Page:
Wednesday, 10 April 2013

Cold Cricket Grounds

Cricket is not a game to be played in weather conditions like we saw last week. The thought of standing freezing cold in the gulley, where you can't even walk in from to keep warm, and someone flashing a typical April long hop at you by an opening bowler who has banged it in all winter in the indoor nets, fills me with dread. The likes of Buxton CC, where in June 1975 where a game between Derbyshire and Lancashire got interrupted by snow are stuff of legend, but here Thorpster runs through a few other cold cricket grounds.

At what point of this game in Buxton do you think it snowed?

Like many of you I am currently in grips of despair re the current Siberian conditions. I am thinking of moving to warmer conditions, such as somewhere like Moscow. My Mrs is frankly sick of me moaning and groaning about the weather, which doesn’t show any signs of improving at present. Going back to the Russian theme, I sometimes think that Boris Berezovsky is warmer than I am at the moment!

With the 2013 “summer” season almost upon us, it also takes me back to many games of cricket played in bloody freezing conditions. Cold hands often lead to the dropping of more catches (impossible for me) and the beauty of the cricket ground wanes somewhat. A bit like a Greek Island holiday resort the weather can vastly change the appeal of a cricket ground. A beach in Corfu can be the most beautiful thing in the world in mid July on a lad’s holiday, when it is stacked with bouncy young ladies. However when you've picked up a cheap half term break with the family in October and its pissing down the appeal is altogether different. The same could be said of a cricket ground anywhere in the world however lovely. Extremely pleasant on a warms summers day can become extremely unpleasant on a chilly late season September afternoon.

Anyway enough of my dross and back to the point. England have recently been on tour in New Zealand and playing on grounds where the wind has been known to blow up and become more unpleasant than one of Chris Huhnes "partners", and leading to conditions becoming almost as chilly as the imprisoned former MP's family relations. On their previous tour they in India, they played a One Day international at the foot of the Himalayas at what was branded the coldest ground on the planet. I read a pundit say the warmest place was face down under the covers. For the disgraced Lib Dem now ex cabinet ministers sake, I hope over the next few months that's not the position he finds himself in! If so he will be taking more than three penalty points and may regularly find himself "going down".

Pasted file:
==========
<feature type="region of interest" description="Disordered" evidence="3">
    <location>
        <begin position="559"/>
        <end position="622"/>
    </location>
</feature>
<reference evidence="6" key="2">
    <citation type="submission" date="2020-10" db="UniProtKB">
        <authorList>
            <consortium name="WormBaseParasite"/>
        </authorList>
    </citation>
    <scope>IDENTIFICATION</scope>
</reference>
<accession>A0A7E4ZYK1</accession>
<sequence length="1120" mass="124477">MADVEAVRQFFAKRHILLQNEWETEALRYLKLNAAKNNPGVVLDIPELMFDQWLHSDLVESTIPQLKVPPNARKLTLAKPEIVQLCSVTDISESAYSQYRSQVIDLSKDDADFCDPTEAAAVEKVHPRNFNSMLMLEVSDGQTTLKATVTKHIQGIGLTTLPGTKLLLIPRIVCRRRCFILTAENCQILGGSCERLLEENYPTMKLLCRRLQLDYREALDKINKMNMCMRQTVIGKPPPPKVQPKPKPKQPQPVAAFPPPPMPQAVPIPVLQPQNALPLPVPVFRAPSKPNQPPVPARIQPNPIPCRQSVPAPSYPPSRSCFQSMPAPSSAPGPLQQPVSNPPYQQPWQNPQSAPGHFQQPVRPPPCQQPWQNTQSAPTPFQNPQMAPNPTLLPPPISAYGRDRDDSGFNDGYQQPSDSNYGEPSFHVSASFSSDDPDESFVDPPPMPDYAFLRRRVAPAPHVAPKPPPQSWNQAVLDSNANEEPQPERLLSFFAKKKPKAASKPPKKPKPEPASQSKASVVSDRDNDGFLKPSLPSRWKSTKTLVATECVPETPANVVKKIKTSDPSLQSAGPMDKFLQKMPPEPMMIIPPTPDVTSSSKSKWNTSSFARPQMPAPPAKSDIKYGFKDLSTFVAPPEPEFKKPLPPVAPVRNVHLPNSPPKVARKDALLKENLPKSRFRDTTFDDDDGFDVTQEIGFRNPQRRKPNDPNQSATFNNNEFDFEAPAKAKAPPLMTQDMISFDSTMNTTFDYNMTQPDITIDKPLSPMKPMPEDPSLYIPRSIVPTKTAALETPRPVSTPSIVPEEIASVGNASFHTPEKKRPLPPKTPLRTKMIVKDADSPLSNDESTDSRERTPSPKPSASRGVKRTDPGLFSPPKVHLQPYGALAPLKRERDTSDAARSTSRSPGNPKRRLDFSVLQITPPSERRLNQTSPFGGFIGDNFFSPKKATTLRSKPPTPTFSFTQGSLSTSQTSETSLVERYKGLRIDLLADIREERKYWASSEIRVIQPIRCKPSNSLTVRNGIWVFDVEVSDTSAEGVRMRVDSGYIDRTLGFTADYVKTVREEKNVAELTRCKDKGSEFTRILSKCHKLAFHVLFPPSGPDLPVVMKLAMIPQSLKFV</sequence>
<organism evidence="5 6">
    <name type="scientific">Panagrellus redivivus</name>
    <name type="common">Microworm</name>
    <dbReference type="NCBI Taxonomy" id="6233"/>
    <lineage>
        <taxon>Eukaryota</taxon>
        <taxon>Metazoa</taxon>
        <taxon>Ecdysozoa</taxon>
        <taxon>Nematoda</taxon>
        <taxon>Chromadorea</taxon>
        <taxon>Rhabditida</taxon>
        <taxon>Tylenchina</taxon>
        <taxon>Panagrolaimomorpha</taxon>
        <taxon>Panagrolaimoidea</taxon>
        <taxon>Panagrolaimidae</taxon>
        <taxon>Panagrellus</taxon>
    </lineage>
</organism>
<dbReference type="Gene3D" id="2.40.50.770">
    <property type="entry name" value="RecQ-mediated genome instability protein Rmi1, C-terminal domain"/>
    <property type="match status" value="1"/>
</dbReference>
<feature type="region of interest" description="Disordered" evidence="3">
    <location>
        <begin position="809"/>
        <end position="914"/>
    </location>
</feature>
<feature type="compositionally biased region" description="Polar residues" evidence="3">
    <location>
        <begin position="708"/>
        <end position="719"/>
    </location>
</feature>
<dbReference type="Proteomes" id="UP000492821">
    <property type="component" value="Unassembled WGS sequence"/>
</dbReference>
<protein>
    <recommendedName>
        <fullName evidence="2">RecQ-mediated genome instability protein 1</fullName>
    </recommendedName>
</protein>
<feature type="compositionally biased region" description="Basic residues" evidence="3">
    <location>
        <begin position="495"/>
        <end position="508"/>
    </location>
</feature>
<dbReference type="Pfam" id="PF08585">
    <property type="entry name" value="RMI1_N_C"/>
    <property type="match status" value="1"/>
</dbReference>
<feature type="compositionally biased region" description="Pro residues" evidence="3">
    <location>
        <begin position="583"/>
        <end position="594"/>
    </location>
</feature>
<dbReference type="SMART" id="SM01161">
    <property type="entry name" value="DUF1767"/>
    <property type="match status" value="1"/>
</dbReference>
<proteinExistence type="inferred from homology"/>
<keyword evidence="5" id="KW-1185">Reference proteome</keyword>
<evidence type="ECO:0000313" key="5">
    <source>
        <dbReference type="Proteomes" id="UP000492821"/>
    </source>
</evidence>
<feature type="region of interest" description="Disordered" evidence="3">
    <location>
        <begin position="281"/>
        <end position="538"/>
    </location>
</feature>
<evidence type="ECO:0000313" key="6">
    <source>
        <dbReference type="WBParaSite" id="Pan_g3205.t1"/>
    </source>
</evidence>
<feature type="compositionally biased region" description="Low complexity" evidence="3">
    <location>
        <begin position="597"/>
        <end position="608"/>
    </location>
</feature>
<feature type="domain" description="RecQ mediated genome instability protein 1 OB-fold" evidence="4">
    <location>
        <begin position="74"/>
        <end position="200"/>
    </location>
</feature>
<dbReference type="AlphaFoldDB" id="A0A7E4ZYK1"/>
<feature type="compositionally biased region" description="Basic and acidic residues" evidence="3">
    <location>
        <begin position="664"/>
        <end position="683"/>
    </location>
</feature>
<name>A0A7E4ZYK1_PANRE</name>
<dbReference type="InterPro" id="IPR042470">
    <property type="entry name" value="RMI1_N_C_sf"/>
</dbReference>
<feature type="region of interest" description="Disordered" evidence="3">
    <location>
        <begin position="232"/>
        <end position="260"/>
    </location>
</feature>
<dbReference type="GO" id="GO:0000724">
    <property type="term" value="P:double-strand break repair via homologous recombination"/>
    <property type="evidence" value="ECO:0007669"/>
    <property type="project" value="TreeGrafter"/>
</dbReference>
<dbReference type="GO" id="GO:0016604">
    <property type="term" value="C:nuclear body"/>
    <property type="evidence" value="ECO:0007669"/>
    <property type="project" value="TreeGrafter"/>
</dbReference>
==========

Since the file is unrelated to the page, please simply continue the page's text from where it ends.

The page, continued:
Given all the aforementioned slightly amusing and topical stuff/dross I thought I would have a look at some of the world’s coldest cricket grounds, so here we go:

1. Himachal Pradesh Cricket Association Stadium (HPCA)

Situated at the foot of the Himalayas the HPCA is certainly one for a thick jumper. Situated in the city of Dharamsala it is amazingly at an altitude of 1547 metres above sea level. England recently had the cold comfort of playing the first international match at the HPCA and some pre-match forecasts predicted snow. Basically it is fooking cold!

2. The Basin Reserve

The venue of England’s second last Test and favourite ground of ex Southgate Adelaide stalwart Paul Watts. Described during the test commentary as having been New Zealand’s premier test venue for many years, the Wellington based open bowl does not have much defence against inclement weather. At a ground where it blows more often than Tulisa, two jumpers are often required, leaving the players looking more less like Graham Smith and more like Cyril Smith!  During this latest test however the weather at the Basin was a little more reserved allowing England's batsman to make hay.

3. Headingley

In late May 2007, the iconic Yorkshire ground played host to the 2nd test match versus the calypso kings of the West Indies. During the Test the temperature hovered around seven degrees Celsius in the morning - the coldest playing conditions for a Test match in England. Unsurprisingly the boys from the West Indies did not fancy the conditions in Yorkshire, finding the climate about as welcoming as the famous Yorkshire resident Peter Sutcliffe, with a claw hammer in his hands. They collapsed to a defeat by an innings and 283 runs.


4. Resident Cricket Club New Dehli

In January 2013 the Resident Cricket Club in New Dehli cancelled all fixtures for the month stating on their website “it’s just too cold for cricket!”. The site made the following announcement:

“Resident Cricket Club has cancelled their forthcoming fixtures for January'13 due cold weather and will resume from 1st week of Feb'13.
Cricket is certainly not a game for the cold-hearted! One of the coldest recorded cricket matches was on last Sunday, when RCC 8 played against Ernst Young with the maximum temperature hovering around 7 degrees Celsius.

The RCC 8 Players has certainly never seen any action in such bone-chilling cold conditions.

Resident Cricket Club has cancelled their forthcoming fixtures for January'13 due cold weather and will resume from 1st week of Feb'13.”

Can any of our followers suggest anymore? Let us know on Twitter what your coldest ground was @TheMiddleStump


  1. For some reason the Compton Stand at Lords has a micro climate 15 degrees colder than the rest of London. I notice on your scorecad that the terminally nesh Michael Glenn was 'absent ill' from the infamous white-out at Buxton, presumably backed up with a letter from his mummy.

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